Tunley Globe digitisation project

About

Digitising the Tunley Braille Globe

The Queensland Library Foundation (QLF) funding of the Tunley Globe digitisation project at State Library of Queensland has opened up a window into the exciting possibilities of photogrammetry and 3D printing technologies for this unique piece.

R.F Tunley’s Braille Globe is an intricate Braille globe invented in Queensland in the 1950s. The globe was originally created for vision-impaired children by Queenslander Richard Frank Tunley, known as the ‘Fairy Godfather of Blind Children’, who dedicated his life to improving outcomes for vision-impaired children and adults, producing Braille globes and maps. You can learn more about Tunley and a selection of his works that are in the State Library collections here .

Learn about R.F Tunley his role in educating Queensland’s vision-impaired during the 20th century.

State Library has used 3D capture techniques to create an SLS Nylon printed replica of the globe that is able to be touched as the original was intended to be experienced. The model is accompanied by open access resources including digital 3D models and 3D printable files.

Tunley Braille Globe up close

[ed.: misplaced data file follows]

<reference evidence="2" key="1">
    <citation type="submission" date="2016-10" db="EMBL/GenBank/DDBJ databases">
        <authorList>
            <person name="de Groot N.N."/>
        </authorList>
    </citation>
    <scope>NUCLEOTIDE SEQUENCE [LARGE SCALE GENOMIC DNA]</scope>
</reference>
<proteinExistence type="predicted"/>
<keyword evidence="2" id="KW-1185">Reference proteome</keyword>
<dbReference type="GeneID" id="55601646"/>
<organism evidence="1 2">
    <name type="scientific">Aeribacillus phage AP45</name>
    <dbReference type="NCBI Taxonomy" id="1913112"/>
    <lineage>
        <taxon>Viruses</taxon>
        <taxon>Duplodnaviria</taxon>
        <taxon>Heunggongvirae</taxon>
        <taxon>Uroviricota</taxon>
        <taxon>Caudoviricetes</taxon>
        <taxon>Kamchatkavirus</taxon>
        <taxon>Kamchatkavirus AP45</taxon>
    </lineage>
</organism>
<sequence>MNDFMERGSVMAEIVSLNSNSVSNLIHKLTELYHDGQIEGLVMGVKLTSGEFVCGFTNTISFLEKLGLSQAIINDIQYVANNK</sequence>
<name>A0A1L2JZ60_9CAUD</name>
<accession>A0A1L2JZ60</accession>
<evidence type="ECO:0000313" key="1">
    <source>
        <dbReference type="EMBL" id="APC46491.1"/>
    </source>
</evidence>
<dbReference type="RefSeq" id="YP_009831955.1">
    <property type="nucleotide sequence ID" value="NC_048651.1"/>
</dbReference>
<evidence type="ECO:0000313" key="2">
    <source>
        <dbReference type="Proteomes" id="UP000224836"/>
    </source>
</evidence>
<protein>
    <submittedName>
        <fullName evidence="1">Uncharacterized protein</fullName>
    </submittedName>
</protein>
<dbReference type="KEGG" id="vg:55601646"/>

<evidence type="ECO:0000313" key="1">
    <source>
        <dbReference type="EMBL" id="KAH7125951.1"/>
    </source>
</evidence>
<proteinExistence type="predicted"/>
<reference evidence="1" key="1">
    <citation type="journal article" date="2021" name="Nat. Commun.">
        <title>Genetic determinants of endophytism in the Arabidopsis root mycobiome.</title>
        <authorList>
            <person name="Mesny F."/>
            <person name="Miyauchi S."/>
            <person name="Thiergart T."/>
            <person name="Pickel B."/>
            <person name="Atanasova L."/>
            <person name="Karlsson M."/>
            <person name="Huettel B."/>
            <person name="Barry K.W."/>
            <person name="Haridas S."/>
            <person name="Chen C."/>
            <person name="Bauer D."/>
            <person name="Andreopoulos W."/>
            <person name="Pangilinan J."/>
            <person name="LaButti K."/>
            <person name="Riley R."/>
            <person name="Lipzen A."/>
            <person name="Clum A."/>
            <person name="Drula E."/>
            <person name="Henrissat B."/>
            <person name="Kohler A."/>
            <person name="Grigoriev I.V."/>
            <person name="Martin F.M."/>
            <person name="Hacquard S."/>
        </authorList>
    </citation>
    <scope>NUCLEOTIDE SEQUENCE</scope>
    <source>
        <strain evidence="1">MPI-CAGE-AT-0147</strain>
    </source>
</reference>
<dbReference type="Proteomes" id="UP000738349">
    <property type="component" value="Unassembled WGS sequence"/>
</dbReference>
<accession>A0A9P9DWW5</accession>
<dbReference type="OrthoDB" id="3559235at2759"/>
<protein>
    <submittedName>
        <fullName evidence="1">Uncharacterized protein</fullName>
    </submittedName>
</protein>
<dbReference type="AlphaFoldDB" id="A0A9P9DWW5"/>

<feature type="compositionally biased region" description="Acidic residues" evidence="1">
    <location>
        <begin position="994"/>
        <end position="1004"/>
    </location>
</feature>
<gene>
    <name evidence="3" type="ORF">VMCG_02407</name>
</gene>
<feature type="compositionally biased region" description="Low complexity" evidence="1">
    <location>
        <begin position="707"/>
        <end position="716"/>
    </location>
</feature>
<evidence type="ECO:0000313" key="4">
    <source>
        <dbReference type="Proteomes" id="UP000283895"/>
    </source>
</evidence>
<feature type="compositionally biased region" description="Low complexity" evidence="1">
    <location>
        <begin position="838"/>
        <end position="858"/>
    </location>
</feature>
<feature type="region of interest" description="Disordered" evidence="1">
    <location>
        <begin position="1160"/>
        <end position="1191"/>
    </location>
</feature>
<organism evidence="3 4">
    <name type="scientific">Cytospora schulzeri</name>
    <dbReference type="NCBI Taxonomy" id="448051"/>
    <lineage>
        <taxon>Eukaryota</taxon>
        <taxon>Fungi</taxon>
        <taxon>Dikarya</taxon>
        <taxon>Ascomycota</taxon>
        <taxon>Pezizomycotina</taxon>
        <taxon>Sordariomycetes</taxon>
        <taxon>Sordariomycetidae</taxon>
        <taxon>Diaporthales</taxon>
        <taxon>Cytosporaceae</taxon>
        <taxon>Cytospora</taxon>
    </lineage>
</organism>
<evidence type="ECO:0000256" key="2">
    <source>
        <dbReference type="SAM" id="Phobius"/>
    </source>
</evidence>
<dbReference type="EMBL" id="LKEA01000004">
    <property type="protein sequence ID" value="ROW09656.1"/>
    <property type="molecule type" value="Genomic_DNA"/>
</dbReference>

3D models

The project involved creating 3D models of the globe using scanning techniques and photogrammetry to capture the finite details of it.

View the globe

Access the source files

3D printing

User testing at Braille House indicated that the Braille markings in the reproduction print were difficult to discern as the Braille on the original had been worn down. It was decided to enhance the Braille marks in the 3D printed version. This work was undertaken by an industrial designer to create even and legible Braille.

3D printing files

Access high-resolution printing files. These files were originally printed via MJF in Nylon.

Files suitable for FDM printers are currently in development and will be made available soon.

Project collaborators

State Library worked with a number of collaborators to help realise this project including Christie Tamas at Dittolabs whose expertise helped guide the project and who completed the scanning and photogrammetry of the Globe; Josh O'Connell at  onepointsix who helped enhance the models and made them ready for printing.

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